LYMAN HALL, a leader in the Revolutionary movement, was born in Wallingford, Connecticut on April 12, 1724. His education was attained at Yale University, where he graduated in 1756 with a medical degree. He also became a Congregational minister, but left the ministry in order to establish his medical career. He eventually moved to Sunbury, Georgia, where he established a successful plantation, as well as a medical practice. Hall first entered politics in 1775, serving as a member of the Second Continental Congress, a position he held until 1780. He also was a signer of the Declaration of Independence. Afterwards, he became an enemy of the British, and British troops burned his house and plantation in Sunbury in 1778. Hall fled the state and returned in 1782, winning election to the governorship. During his tenure, steps were initiated that later established the state’s educational system. Hall was respected for his intelligence and integrity. After completing his term, he served in the Georgia House of Representatives in 1783 and 1784 and as Justice of the Inferior Courth of Chatham County from December 1789 until he resigned in September 16, 1790, due to poor health. He also continued to stay active in his medical career. Governor Lyman Hall passed away on October 19, 1790, and was buried in Augusta. In 1837 the Georgia legislature appropriated funds to buy the site of Hall's grave and to build a memorial called the Signer's Monument, where all three Signers of the Declaration of Independence are buried. Hall County in north Georgia was named in his honor in 1818.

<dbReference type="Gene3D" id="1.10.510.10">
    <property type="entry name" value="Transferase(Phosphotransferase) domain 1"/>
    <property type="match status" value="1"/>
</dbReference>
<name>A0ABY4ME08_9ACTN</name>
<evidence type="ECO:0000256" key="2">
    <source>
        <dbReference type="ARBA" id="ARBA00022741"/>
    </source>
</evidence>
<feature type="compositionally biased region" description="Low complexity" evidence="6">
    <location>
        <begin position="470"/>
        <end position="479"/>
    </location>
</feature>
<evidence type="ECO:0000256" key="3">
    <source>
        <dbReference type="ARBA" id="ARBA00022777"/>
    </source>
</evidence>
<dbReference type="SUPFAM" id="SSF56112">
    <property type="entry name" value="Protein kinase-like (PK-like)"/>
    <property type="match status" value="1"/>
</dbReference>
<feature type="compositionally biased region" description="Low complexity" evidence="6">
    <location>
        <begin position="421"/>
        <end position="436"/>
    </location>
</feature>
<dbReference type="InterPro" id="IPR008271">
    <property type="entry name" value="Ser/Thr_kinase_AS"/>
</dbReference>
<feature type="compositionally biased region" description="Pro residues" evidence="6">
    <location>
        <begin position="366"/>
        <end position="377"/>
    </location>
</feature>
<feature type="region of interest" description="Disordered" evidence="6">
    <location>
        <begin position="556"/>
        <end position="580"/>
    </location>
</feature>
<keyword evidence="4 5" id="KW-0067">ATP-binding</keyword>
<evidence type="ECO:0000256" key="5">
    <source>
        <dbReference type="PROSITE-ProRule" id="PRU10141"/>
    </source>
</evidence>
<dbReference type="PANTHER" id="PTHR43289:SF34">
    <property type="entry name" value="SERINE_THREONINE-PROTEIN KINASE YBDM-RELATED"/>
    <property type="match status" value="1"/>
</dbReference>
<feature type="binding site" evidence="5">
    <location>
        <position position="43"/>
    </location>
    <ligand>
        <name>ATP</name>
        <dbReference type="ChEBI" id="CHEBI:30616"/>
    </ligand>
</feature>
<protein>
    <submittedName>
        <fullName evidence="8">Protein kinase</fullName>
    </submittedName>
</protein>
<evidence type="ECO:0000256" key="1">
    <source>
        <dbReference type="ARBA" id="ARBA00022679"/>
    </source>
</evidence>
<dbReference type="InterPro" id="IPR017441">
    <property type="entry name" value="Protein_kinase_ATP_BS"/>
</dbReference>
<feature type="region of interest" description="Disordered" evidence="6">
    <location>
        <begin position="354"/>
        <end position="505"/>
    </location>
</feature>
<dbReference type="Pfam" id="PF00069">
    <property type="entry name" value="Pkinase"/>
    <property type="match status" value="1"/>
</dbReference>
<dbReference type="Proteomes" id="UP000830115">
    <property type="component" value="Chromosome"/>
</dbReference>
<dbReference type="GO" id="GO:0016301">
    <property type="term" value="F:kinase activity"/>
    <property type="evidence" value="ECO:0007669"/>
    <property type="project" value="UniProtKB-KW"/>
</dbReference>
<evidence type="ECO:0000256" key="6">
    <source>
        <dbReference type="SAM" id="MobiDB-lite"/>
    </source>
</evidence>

Cook, James F. Governors of Georgia, 1754-2004. 3d ed. Macon, Ga.: Mercer University Press, 2005.
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